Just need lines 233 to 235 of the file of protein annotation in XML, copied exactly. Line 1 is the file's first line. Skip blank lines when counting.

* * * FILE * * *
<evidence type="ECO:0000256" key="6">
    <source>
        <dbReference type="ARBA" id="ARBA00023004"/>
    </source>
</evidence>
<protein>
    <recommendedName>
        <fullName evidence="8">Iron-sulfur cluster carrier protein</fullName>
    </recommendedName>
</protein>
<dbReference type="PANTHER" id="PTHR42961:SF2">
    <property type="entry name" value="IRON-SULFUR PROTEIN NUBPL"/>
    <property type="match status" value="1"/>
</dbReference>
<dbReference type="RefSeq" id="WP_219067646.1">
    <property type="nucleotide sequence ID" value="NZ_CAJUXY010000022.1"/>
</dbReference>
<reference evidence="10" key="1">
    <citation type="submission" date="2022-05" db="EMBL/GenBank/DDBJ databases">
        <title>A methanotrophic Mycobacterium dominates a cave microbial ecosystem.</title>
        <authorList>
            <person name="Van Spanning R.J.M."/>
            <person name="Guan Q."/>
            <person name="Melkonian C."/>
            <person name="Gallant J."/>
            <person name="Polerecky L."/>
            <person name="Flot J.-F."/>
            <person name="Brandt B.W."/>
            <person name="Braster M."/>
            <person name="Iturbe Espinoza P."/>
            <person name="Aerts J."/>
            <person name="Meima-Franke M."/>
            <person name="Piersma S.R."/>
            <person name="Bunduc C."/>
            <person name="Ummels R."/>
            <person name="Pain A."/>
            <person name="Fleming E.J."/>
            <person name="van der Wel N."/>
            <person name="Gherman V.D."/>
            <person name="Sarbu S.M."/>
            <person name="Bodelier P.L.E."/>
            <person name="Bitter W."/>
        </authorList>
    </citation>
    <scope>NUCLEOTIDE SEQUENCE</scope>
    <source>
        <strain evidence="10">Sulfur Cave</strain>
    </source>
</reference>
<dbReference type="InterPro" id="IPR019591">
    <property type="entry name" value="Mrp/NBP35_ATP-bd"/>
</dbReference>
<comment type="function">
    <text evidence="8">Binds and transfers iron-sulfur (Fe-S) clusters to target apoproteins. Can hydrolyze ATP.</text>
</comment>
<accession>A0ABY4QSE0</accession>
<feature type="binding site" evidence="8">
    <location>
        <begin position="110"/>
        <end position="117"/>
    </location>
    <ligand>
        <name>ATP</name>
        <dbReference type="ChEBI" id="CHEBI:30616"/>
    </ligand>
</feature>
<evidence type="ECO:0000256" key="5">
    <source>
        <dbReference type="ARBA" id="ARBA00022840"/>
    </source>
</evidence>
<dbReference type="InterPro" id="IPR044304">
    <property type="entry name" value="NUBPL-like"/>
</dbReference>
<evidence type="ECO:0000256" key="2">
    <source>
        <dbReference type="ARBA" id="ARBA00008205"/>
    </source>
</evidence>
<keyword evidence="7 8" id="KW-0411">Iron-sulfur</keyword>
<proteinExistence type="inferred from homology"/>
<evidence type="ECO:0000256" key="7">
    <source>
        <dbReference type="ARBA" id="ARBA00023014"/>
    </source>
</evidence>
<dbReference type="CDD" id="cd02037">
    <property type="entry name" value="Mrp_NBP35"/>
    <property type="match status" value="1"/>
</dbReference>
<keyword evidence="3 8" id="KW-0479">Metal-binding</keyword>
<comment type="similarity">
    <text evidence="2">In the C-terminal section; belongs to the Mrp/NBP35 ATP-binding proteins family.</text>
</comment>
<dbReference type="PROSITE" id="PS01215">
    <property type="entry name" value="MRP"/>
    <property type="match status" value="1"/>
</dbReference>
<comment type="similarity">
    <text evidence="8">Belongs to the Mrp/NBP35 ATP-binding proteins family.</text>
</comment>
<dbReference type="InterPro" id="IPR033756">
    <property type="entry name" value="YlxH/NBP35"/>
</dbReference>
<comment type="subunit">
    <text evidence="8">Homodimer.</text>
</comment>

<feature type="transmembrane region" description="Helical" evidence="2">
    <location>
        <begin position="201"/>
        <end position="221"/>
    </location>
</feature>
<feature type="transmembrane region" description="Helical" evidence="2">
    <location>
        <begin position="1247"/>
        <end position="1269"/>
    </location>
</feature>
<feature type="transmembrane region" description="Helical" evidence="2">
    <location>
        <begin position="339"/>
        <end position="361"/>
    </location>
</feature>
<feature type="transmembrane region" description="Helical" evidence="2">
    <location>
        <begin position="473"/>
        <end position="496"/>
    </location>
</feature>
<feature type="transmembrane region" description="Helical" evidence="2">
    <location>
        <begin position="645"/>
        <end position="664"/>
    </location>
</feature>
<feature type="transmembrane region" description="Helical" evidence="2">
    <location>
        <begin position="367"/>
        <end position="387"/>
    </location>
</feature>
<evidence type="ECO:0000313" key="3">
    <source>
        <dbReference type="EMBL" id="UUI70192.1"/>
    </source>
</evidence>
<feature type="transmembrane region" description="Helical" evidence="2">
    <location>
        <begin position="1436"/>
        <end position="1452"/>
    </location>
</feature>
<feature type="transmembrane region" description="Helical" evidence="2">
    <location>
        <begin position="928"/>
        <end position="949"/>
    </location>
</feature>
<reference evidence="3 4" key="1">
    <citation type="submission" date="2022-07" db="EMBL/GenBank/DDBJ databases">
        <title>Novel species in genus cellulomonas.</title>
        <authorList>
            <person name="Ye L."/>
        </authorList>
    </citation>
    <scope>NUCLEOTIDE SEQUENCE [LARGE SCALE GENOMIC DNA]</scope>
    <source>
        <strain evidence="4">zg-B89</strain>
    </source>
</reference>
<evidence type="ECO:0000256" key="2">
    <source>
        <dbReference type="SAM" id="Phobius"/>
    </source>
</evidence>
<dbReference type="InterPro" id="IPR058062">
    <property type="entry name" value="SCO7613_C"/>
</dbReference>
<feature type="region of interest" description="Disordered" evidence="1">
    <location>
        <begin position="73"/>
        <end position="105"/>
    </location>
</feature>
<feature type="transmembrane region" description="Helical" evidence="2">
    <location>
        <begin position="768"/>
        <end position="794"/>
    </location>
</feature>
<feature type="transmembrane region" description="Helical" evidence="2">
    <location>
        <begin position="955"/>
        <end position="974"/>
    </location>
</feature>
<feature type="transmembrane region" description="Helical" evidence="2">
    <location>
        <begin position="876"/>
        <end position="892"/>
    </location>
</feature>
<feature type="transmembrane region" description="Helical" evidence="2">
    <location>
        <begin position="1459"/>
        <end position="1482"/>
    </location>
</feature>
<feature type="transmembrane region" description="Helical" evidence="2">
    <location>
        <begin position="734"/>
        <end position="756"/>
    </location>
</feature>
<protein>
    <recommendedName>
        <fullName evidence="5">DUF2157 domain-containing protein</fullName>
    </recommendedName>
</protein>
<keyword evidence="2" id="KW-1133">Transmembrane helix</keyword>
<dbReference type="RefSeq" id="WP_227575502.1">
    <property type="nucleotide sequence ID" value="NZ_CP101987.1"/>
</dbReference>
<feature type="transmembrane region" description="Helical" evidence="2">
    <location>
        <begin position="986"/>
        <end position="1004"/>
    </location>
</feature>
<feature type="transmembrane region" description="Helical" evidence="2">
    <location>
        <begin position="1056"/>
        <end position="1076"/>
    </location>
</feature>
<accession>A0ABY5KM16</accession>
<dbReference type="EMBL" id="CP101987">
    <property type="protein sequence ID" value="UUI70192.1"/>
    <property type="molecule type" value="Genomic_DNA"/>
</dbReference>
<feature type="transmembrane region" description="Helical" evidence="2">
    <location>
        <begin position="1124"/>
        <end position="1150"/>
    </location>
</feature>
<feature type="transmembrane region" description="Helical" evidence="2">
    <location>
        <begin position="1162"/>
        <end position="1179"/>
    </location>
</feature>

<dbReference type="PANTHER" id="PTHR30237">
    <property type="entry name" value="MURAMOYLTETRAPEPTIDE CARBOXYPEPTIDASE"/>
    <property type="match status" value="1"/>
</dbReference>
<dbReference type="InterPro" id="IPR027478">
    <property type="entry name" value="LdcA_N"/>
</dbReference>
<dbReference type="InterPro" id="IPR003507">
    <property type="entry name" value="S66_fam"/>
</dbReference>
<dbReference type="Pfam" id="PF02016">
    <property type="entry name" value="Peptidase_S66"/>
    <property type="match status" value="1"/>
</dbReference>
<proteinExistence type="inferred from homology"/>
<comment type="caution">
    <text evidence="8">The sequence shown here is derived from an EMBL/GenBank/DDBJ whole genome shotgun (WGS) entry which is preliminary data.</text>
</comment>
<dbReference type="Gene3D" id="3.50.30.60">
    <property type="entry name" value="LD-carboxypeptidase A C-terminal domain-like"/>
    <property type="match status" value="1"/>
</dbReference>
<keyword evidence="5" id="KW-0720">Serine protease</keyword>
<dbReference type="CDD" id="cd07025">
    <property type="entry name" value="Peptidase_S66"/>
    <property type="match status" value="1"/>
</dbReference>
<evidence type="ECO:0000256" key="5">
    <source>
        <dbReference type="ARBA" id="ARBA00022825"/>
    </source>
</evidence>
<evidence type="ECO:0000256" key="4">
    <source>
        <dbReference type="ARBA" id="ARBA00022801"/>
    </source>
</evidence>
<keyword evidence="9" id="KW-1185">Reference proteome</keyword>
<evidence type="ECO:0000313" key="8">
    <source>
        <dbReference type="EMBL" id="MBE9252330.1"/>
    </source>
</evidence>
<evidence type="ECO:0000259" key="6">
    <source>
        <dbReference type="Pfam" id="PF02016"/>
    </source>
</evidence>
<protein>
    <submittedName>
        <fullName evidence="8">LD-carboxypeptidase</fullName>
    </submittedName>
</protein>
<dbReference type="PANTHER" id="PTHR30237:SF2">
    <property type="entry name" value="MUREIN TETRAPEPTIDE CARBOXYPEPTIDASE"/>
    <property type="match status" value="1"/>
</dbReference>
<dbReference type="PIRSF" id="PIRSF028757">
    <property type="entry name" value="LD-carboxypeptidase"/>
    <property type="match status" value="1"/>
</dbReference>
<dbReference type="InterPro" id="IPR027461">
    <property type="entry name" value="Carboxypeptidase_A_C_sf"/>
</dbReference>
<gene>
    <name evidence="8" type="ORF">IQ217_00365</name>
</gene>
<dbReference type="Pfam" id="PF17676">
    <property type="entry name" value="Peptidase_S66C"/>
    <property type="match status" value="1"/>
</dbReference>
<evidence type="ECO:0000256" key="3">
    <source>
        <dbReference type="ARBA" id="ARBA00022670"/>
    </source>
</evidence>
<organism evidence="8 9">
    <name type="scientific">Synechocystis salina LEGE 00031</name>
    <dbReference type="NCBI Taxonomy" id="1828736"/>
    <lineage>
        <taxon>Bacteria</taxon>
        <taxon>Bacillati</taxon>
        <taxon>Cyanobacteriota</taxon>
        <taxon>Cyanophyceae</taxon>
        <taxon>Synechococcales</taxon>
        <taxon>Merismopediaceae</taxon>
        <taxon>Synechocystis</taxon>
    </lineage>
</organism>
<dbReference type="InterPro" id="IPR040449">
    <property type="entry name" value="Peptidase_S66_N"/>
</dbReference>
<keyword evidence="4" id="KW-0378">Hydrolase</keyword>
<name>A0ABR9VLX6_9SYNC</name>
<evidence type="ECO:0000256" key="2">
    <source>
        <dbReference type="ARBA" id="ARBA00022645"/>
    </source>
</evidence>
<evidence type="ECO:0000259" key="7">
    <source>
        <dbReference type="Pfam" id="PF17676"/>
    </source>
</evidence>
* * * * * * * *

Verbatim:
    <location>
        <begin position="1056"/>
        <end position="1076"/>